Category: Exhibitions

Communicative Spaces, 2001 – 2002

Posted by on October 25, 2002

Communicative Spaces was first of a series of courses for the Media Technology department at the KTH, with the objective of merging technological skill and new approaches to design. Bringing in architectural aspects also fused spatial qualities with mediated environments.

The students were asked to conduct research into the fields where media and architecture meet. The practical task was to create media ‘environments’ for remote and local exchange, combining experience of interactive media with the presence of physical spaces. The result was a presentation of the working environment in principle, where each group demonstrated the technology, the ideas and speculated on the effects the installation might have on the interaction between people.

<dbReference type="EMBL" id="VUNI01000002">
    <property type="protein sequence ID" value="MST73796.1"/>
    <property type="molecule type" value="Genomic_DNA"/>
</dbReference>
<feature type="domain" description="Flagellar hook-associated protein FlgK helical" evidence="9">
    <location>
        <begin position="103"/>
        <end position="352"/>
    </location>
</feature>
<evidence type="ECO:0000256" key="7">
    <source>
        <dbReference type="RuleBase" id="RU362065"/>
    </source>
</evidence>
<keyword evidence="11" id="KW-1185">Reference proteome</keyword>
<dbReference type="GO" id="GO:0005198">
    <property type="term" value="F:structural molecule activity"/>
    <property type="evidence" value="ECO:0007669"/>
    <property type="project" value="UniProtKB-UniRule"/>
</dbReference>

Hypersketch 3 / Communicative Spaces 1, KTH Media Technology, spring 2001
Tutors: Tobi Schneidler and Jonas Runberger

Communicative Spaces 2, KTH Media Technology, spring 2002
Tutors: Pablo Miranda, Daniel Norell Jonas Runberger and Adam Somlai-Fischer

Communicative Spaces , KTH Media Technology, fall 2002
Tutors: Pablo Miranda, Annika Nyström, Jonas Runberger, Maria Sigeman and Adam Somlai-Fischer

Portals, Memory of the World Archive, 2000

Posted by on March 25, 2000

Diploma thesis at the KTH School of Architecture, 2000

The Memory of the World Register is the UNESCO program for achives and collections of global importance around the world. The program includes all types of documents independant of media; handwritten records and manuscripts, books, magazines, printed matter, sound recordings, images, electronic data etc. The main goal of the program is to provide for safekeeping and display of the collections on the list, while all objects remain in the custody of institutes and organisations that claim ownership.